(1) The evidence of John Dunkin the paternal uncle, and of Hester Paret the maternal aunt, and of John T. Dunkin, the brother, of the respondent Thomas Dunkin, is satisfactory proof that this respondent did not attain the age of 21 until the thirtieth of October, 1849. The charter-party was executed in May, 1849, and the notes given on the adjustment of the contract were given the 25th October of the same year. This was after Dunkin had withdrawn from the partnership, and after that the old partners had no authority to bind the retiring partners by giving notes in the partnership name. And therefore it is of no consequence in this case whether Dunkin [became of age] before or after the 25th of October, if he did not till after the 17th of May. At both these periods the respondent was a minor, and not bound by the contract, even if entered into by him personally. There is no distinction between the maritime law and common law in respect to the construction and obligation of contracts. The difference in the two laws consists in the remedy afforded for enforcing a contract.
It is proved by James B. Gager that the respondent, a month or two before the charter-party was executed, told the witness in a friendly conversation that he was then married, the father of two children and twenty-five years of age. If this conversation is correctly recollected by the witness, it is evident it must have been mere trifling on the part of the respondent. His brother proves that he was not married till the spring of 1848 or 1849, and had no child at the time of the alleged conversation. Besides the conversation had no relation to any dealings of the respondent, or his capacity to enter into a contract, and worked no deception or wrong to the libellants.
The charter-party or notes cannot therefore be enforced against this respondent without a direct or implied affirmance of them after he became of age.
(2) The charter-party was a maritime contract, for breach of which an action lies in this court against the adult parties. Giving and receiving promissory notes for the amount due between the immediate parties does not change the character of the contract. The notes whilst outstanding suspend the remedy in admiralty, but upon being cancelled or surrendered, the libellant is reintegrated to his original privilege, and can pursue his remedy in this court. It is sufficient if the libellant produces in court and surrenders or cancels the note, on the hearing.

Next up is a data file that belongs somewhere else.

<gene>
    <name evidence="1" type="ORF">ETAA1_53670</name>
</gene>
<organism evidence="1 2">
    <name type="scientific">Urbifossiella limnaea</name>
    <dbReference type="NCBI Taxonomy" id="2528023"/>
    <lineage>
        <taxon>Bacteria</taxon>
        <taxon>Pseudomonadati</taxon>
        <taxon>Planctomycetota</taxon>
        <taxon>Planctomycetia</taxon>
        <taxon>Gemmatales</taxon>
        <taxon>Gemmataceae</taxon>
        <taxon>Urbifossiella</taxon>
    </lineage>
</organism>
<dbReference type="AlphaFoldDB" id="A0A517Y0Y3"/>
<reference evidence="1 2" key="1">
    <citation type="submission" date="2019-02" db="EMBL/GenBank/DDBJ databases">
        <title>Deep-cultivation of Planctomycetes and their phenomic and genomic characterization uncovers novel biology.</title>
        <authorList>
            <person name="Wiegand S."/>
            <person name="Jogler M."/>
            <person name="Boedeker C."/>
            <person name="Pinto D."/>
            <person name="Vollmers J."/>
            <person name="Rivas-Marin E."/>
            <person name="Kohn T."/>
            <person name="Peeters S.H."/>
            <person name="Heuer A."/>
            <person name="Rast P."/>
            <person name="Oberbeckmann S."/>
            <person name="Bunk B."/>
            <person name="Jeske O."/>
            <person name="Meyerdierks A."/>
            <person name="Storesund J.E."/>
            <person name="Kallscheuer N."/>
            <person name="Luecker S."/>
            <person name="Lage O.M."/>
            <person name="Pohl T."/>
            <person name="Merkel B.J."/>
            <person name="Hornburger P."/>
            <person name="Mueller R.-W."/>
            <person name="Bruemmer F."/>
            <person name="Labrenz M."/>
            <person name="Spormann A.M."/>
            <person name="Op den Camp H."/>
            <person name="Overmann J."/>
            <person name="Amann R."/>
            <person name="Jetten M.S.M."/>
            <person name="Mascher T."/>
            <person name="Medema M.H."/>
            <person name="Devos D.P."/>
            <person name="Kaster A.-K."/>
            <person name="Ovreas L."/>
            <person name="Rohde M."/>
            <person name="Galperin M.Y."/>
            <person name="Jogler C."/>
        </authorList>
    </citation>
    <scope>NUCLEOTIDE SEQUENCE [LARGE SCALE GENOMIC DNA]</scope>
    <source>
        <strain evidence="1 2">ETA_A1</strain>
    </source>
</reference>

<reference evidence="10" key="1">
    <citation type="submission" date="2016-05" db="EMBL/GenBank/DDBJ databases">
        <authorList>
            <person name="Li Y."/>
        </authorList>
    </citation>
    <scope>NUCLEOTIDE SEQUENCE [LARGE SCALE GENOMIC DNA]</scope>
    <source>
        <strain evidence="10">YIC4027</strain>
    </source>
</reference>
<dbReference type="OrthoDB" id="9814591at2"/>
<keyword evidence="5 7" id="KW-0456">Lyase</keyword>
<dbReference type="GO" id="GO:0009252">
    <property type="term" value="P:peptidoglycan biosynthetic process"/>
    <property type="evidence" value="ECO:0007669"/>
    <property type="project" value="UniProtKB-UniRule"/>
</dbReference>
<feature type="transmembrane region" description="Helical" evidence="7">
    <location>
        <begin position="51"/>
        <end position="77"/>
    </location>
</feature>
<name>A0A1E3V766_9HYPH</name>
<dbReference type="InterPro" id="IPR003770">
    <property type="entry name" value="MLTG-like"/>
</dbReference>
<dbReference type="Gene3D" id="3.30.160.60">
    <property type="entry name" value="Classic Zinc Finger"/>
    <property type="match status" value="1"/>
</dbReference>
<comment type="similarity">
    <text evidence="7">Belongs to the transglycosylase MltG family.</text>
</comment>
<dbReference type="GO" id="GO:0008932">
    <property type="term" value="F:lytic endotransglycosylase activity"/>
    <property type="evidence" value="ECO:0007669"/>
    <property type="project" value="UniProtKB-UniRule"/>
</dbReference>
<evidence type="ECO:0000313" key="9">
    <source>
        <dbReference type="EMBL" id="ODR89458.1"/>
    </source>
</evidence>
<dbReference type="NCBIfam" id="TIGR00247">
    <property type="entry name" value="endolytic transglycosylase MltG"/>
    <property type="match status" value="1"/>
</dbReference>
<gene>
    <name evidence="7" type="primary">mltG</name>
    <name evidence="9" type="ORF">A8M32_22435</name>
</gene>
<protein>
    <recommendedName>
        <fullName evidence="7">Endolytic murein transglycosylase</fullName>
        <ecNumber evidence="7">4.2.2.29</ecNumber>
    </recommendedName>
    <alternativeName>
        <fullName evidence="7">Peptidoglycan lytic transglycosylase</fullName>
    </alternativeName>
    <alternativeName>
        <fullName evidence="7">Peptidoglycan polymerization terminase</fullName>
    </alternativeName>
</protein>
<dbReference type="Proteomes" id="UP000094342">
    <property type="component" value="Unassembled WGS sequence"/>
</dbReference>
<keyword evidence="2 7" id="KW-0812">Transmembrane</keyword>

(3) On the 23d August, 1849, public notice was given in the newspapers in the city that the defendant Dunkin had retired from the copartnership, and a witness for the libellant proved that when the notes were given, Dunkin was not a member of the firm. The witness drew the notes and they were signed by O'Hearn in the name of E.W. Kimball & Co., which continued to be the name of the firm after Dunkin retired. Does that change of the responsibility of parties merge the former contract in the new one, and thus take away the remedy of the libellants upon the first?
The new notes did not bind Dunkin, no special authority from him to the former parties to use his name after the dissolution being proved; nor the old copartnership itself. And therefore they must stand solely upon the footing of obligations of the new firm of G.W. Kimball & Co.; and I take it upon the evidence, that the new firm consists solely of the members of the preceding one who were alone liable in law upon the charter-party.
The debt and obligations created by that contract were accordingly operative as against G. W. Kimball and O'Hearn, they standing, because of the infancy of Dunkin, the only contracting parties in the undertaking. On the retirement of Dunkin from that firm, therefore, no change in the relation of the creditors of the old firm, or in respect to the competency of the continuing members to bind themselves for their own debts, was effected. The debt in question was all the while the debt of G. W. Kimball and O'Hearn and not of Kimball, O'Hearn, and Dunkin. If, then, the new notes given for that debt, had been executed by Kimball and O'Hearn, no question in law could arise whether it operated as an extinguishment of their antecedent debt. The notes appear, however, to have been executed by O'Hearn alone, Kimball not being present; and as Kimball is not arrested and made a party to this suit personally, it is fairly inferable that giving the notes is the single act of O'Hearn without the presence or assent of Kimball.
In neither aspect of the case does it seem to me that the former debt is extinguished by giving these notes. If they are merely the notes of Kimball and O'Hearn, then the transaction amounts to no more than substituting a direct promise to pay a debt already due by them, and this most clearly does not extinguish or merge the original indebtment.